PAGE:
Art of the Romanov Dynasty
Part 3: 1796 - 1881

 

This is a four-part lecture on the art of the Romanov Dynasty. To tell this story I am using artwork created during the time of each Romanov tsar and artwork painted years after their deaths. Starting in 1862 Russian artists began drawing on the rich folklore and historical events of their country’s past. By placing these historical paintings into this story their artwork now has context and brings to life the Romanov Dynasty.

The first 100 years of the Romanov Dynasty was a period of barbarianism as Russia struggled through the Middle Ages for hundreds of years longer than Europe. The next hundred years is a time of westernization for Russia as the foundation is put in place for the future of Russian art. In Part 3 we see how Russian artists are able to flourish and for the first time compete amongst their European contemporaries.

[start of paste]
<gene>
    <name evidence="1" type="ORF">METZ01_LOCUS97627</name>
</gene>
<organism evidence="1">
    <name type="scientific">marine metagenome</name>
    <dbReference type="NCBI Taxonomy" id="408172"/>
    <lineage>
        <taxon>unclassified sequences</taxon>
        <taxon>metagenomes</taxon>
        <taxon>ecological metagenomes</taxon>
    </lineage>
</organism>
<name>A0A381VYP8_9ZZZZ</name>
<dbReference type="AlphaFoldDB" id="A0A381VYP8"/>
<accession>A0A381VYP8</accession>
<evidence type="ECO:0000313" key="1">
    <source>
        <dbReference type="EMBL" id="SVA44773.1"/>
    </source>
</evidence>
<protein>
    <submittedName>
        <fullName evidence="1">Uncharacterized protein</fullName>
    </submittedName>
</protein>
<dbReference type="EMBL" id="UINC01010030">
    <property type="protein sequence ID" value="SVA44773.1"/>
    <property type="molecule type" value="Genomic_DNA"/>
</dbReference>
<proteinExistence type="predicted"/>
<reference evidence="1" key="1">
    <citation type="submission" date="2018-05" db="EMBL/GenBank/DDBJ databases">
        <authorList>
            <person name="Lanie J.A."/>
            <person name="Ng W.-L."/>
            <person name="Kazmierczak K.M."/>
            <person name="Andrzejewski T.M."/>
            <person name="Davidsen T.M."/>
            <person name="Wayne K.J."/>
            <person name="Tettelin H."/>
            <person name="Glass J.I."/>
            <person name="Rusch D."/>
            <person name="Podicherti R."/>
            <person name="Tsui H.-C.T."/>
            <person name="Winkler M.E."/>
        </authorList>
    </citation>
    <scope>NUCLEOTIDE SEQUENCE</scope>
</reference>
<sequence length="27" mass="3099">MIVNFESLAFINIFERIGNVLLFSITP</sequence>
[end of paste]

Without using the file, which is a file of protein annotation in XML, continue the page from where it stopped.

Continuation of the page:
People and Artwork Discussed in the Video and the Book include:

Paul I 
Paul I (1754-1801)
Alexei Orlov (1737–1808)
Natalia Alexeievna (1755-1776)
Maria Feodorovna (1759-1828)
Alexander (1777-1825)
Holy Family with St. Elizabeth and John the Baptist (1777) by Pompeo Batoni (1708-1787) 
Alexander Suvorov (1729-1800)
Alexandre Benois (1870-1960), Military Parade of Emperor Paul in Front of Mikhailovsky Castle (1907)
Vasily Surikov (1848-1916) – Russian Troops under Generalissimo Suvorov crossing the Alps in 1799 (1899)
Vasily Vasilyev (b.1757) 

 


About the Author
Cathy Locke is an award-winning fine art painter, professor, published writer and lecturer. She is the editor-in-chief of Musings-on-art.org and specializes in Russian and European art.

Cathy Locke’s artwork – www.cathylocke.com